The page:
Never before seen

A curious phenomenon might be occurring in TW Hydra, one our solar system's closest neighboring stars. Using the Atacama Large Millimeter/submillimeter Array (ALMA), Japanese researchers have been closely monitoring the possible birth of a giant icy gas planet.

Previous studies showed TW Hydra is surrounded by a disk made of tiny dust particles. This has been thought to be the site of planet formation, an observation made more plausible by recent ALMA sightings of multiple gaps in the disk. Using two different radio frequencies to further observe the phenomenon, researchers saw that smaller micro dust particles were prevalent in the gap, while larger dust particles were absent in the more prominent gap.

ALMA image of TW Hydra and her disk. Credit: NAOJ

The placement of the smaller and larger dust particles is created by gravitational interaction friction between gas and dust particles, with the larger dust particles being pushed out of the gap, indicating planet formation.

These theoretical assumptions are confirmed by the latest findings, which were accepted for publication by the Astrophysical Journal Letters.

An exclusive glimpse of the origin of planets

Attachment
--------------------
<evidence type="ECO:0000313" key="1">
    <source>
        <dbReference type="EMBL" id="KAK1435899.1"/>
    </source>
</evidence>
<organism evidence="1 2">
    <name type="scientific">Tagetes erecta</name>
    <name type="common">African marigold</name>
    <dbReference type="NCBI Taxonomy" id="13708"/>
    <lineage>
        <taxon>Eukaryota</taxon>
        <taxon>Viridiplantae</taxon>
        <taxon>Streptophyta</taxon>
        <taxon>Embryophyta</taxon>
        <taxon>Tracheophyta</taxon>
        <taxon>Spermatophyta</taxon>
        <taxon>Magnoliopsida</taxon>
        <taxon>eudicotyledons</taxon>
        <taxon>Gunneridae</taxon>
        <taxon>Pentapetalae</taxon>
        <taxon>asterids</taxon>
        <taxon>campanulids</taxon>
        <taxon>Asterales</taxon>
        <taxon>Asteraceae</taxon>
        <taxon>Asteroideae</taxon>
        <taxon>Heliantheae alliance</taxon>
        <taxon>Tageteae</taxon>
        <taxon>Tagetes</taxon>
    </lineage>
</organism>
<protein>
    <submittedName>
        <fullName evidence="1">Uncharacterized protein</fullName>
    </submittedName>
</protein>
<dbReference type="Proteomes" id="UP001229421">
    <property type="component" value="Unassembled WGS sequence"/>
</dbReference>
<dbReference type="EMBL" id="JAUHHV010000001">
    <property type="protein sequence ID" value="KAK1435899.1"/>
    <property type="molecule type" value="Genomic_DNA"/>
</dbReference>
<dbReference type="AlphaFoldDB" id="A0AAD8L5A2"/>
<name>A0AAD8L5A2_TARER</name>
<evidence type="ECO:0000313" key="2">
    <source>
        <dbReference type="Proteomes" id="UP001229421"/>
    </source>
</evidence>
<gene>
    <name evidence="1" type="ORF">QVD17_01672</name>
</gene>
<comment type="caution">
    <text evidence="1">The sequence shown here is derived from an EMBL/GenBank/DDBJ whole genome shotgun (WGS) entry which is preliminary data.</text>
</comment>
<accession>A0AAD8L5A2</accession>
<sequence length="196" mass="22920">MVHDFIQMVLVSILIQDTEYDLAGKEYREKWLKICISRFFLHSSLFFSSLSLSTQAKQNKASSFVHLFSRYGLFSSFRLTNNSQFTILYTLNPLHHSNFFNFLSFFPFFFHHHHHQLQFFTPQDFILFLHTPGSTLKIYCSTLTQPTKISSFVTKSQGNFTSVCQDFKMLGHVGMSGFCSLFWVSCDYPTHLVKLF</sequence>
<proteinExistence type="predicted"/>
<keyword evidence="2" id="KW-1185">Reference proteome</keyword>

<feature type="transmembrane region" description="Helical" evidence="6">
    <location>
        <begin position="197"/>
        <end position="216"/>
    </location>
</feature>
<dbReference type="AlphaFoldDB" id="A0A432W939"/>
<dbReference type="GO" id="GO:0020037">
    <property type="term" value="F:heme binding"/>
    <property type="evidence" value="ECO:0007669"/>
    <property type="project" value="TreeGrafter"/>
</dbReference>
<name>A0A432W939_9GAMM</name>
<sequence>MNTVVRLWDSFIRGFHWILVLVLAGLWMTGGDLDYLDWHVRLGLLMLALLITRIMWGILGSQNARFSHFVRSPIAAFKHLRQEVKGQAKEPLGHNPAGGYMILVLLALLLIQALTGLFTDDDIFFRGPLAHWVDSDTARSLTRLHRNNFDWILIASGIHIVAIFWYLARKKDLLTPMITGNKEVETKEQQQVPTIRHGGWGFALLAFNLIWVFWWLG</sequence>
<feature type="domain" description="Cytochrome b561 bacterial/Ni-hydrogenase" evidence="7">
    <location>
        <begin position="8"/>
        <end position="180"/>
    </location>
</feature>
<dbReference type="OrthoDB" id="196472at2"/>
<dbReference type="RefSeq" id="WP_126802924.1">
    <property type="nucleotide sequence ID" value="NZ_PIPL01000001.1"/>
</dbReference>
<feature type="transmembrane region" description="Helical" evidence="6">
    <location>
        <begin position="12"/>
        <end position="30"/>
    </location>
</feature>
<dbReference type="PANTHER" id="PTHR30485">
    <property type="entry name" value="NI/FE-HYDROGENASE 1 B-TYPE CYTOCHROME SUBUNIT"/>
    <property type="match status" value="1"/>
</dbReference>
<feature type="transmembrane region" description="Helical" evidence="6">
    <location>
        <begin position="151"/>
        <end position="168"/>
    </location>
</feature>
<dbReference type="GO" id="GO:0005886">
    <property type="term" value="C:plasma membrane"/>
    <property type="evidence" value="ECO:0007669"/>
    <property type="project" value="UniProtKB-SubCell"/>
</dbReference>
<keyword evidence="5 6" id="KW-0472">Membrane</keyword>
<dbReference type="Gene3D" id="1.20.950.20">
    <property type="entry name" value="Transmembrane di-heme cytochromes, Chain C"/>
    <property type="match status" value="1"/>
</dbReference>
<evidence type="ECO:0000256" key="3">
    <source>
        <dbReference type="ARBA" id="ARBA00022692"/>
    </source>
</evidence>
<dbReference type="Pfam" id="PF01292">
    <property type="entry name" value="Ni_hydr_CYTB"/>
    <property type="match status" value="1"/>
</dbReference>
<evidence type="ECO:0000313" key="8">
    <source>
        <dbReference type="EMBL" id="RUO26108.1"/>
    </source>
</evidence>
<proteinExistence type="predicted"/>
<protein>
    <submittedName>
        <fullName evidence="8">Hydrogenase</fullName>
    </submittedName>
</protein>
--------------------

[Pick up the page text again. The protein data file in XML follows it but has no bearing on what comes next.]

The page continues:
"Combined with the orbit size and the brightness of TW Hydrae, the planet would be an icy giant planet like Neptune," says Takashi Tsukagoshi, head of the research team at Ibaraki University, Japan. For the researchers, 10-million year-old TW Hydra was the most obvious spot to locate and observe such phenomenon, given the star's proximity to us and its axis points roughly facing the Earth.

With these current findings, the researchers are intent to figure out just exactly how massive this new planet could be, and how much of it is gas. The next step is to check the polarization of the radio waves, as these can better estimate the size of the dust grains.

Technology brought by ALMA has allowed us to observe a previously inaccessible phenomenon. Such is the story of technological advancements. What we could not previously explain becomes a bit clearer — like the formation of planets.

Although there's still no explanation as to how planets became diverse, we may now have a glimpse of how icy giant planets formed. This could lead to a better understanding of our solar system's own icy giants, Uranus and Neptune.

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